I have written a number of short articles most of which are condensed versions of the works of various experts in the field of exercise science and biomechanics. Although there is no scientific data to decide the best method of training, in many of my articles I have quoted creditable opinions and physiological reasons for recommending race-pace training in preference to long over-distance training; especially for events of 50m to 200m: a total of 12 Olympic events. I don’t want to hammer this concept into the ground but would like to consider the reasons for all types of training and look at present thinking about certain aspects of training. As the muscles play such a vital role in athletic performance, an article in ‘Science Daily’ about the genetically altered performance of mice was of great interest.The article explains how by the addition of a single enzyme PEPCK-Cmuc in the muscle turned the mice into ‘super mice’ far more powerful than the control mice, and they had extraordinary athletic ability. Another article on the same subject was headed ‘Building muscles without exercise’ This article stated that the mice developed muscles the same as muscles developed by intense exercise and increased their ability to perform physical tasks way above untreated mice.(Apparently the method used to transform mice is not suitable for humans, long term effects have not been determined) I found the articles interesting because of the vital role that muscles play in athletic performance. When discussing the pros and cons of various methods of training the term ‘aerobic base’ usually comes into the picture. It is not clear what this really means in terms of muscle function. It is established that we have red slow-type 1 fibres, and white fast-type 2 fibres. And there are five sub-types of the white fast-type 2 fibres. Some of these fibres the white fast-type 2 fibres are uncommitted fibres; these can develop into either slow or fast type fibres depending on the training intensity. Long over-distance will develop slow type fibres and race-pace swimming will develop fast-fibres. However, it is not quite so simple; some people have slow-type fibres that approach the fast-type fibres of other people. And it must be remembered that white fast-type C (X) fibres can be adapted to endurance training and these are particularly powerful fibres. So ‘aerobic base’ is a bit confusing, it suggests that you can build a base that will stay intact while you perform other type training. In fact, the muscle will always respond through fibre changes to whatever intensity you are training. If you train both types at different intensities you will end up somewhere between the two, leaning towards the predominant stimulus of your training. Another often discussed subject is oxygen; the actual role of oxygen in physical exercise is a subject of intense debate involving some exercise scientists; that is all I know of the matter and have no comment, but we could have a look at some of the ways we set intervals in training to manipulate oxygen consumption and what is actually happening. Back to the ‘super mice’; the researchers found that the control mice could only run for 19 minutes, while the ‘super mice’ could run at a fast pace for 30 minutes, and use mostly fatty acids as fuel. The muscle could alternate fatty acid and carbohydrate metabolism and had a low lactate level. The ‘super mice’ must have used oxygen very efficiently and their outstanding athletic ability is due the added enzyme in the muscle. Does the muscle access the oxygen? The practise of limiting the recovery time in long over-distance short rest interval training uses oxygen on a ‘pay as you go’ basis and is aimed at developing a high lactate threshold; this limits the speed of the swimmer and it is not possible to use the muscle at race-pace and faster than race-pace. The interval has to be long enough for the swimmer to be able to continue the training at race pace or faster, this would train the muscle to access the substrates used by the muscle at the pace of the race for the duration of the distance swum. Race pace for long events is not as difficult to control as the shorter distances and coaches would have a wider choice of interval distances in exercising their talents for developing their programmes.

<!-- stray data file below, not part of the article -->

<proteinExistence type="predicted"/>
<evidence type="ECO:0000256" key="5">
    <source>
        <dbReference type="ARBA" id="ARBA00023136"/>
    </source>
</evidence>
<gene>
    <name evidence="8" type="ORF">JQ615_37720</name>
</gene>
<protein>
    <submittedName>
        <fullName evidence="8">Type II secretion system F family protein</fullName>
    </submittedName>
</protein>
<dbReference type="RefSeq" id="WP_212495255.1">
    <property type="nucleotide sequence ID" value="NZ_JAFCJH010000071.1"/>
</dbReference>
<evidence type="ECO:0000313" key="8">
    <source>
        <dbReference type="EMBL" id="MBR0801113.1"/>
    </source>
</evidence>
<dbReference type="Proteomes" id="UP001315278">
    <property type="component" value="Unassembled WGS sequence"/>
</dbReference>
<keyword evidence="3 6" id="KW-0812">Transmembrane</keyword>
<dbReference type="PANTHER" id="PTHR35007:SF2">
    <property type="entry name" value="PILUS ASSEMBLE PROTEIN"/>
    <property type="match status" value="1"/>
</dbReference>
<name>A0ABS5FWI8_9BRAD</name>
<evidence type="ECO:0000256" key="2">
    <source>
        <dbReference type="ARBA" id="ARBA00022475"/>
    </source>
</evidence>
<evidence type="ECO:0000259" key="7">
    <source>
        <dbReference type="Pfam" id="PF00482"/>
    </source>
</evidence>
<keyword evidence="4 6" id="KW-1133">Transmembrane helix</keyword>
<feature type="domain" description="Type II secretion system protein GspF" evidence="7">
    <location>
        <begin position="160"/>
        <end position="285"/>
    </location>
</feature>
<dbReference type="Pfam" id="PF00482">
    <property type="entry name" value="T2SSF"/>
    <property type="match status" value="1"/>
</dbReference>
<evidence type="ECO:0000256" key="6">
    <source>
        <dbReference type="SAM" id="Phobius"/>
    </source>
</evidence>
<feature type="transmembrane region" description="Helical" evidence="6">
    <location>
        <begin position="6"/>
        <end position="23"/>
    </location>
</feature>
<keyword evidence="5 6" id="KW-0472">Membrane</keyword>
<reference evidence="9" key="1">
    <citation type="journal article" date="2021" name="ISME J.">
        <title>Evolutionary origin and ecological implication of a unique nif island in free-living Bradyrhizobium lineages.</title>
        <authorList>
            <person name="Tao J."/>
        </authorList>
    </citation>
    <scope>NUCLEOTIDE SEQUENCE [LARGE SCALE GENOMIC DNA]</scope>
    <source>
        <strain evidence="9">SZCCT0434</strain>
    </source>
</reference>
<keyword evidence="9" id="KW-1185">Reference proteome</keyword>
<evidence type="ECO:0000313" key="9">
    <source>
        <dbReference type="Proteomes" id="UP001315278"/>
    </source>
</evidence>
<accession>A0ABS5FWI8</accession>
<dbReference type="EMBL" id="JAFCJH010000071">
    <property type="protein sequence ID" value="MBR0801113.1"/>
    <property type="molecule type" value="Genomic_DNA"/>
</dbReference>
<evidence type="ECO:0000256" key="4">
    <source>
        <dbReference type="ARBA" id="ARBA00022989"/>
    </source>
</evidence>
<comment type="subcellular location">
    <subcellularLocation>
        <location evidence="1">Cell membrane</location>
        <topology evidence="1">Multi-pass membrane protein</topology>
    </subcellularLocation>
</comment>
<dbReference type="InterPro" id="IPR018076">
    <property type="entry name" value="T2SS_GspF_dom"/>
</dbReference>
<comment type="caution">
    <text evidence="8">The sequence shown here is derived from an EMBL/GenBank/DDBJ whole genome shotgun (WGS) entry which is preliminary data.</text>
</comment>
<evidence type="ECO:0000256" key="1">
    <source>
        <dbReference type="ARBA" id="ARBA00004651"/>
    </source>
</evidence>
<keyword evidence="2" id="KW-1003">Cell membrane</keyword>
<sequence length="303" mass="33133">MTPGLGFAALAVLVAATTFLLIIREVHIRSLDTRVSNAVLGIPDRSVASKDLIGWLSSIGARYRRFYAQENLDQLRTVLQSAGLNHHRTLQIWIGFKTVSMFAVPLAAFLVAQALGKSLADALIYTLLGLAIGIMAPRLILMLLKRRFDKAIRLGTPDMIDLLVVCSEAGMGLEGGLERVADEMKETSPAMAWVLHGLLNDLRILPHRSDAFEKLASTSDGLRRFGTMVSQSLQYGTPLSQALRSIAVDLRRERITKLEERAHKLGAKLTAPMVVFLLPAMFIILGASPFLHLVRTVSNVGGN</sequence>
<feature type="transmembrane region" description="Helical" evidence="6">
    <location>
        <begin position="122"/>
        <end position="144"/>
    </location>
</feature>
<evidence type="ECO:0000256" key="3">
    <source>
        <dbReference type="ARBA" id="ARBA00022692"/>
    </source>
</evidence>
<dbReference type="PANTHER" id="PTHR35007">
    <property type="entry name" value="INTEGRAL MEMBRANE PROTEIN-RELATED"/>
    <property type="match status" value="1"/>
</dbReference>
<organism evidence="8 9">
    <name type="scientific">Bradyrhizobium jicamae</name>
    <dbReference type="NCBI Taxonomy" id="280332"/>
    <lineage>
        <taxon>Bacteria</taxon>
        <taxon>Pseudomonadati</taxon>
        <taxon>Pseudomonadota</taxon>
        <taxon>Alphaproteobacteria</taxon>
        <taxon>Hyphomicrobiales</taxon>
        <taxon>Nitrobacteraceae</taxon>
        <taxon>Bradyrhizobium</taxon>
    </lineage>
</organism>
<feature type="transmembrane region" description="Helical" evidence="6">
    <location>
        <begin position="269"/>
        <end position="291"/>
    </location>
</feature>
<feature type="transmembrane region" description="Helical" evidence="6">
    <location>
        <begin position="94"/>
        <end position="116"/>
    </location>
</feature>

A friend of Prof Tim Noakes in the USA who has written a book based on the Central Governor* hypothesis, has suggested that since the central governor theory predicts that there is always a reserve, the idea is not to try to adapt the physiology about which we know little but to try to access that reserve and the only way to do that is to make sure that you train at the pace that you want to achieve in competition. The danger in all swimming programmes is over-training; testing not properly followed and swimmers become tired and performance suffers. From correspondence with Prof Noakes the following extract seems relevant: “We are also finding that the brain reduces its muscle recruitment progressively during exercise as well – reasons unknown – and that this also causes the fatigue of prolonged exercise.” Also “ I am beginning to think that fatigue is perceived in the brain and is a learned response – that is - we programme ourselves to fatigue at a certain time during exercise. This is another reason why high speed training is so important, it trains the brain as much as anything else”. Coaches are influenced by programmes used by successful coaches who have trained world class swimmers. This is good but it should be born in mind that exceptional talent and faith in the programme would succeed on a variety of training methods. Records of the past and present records confirm that swimming is getting faster almost every year. To find the difference from qualifier to the final heat, coaches will have to experiment to find the speed they need, the answer is there. --------------------------------------Very Condensed version by H.G.Lynn, of Central Governor headed ‘What’s New’ Available free gorlynn@vodamail.co.za The Integrated Neuromuscular Recruitment Model of Exercise Physiology and Athletic Performance(Central Governor Model) is a chapter in The Lore Of Running 4th edition By Prof Noakes MBChB, MD, DSc, FACSM.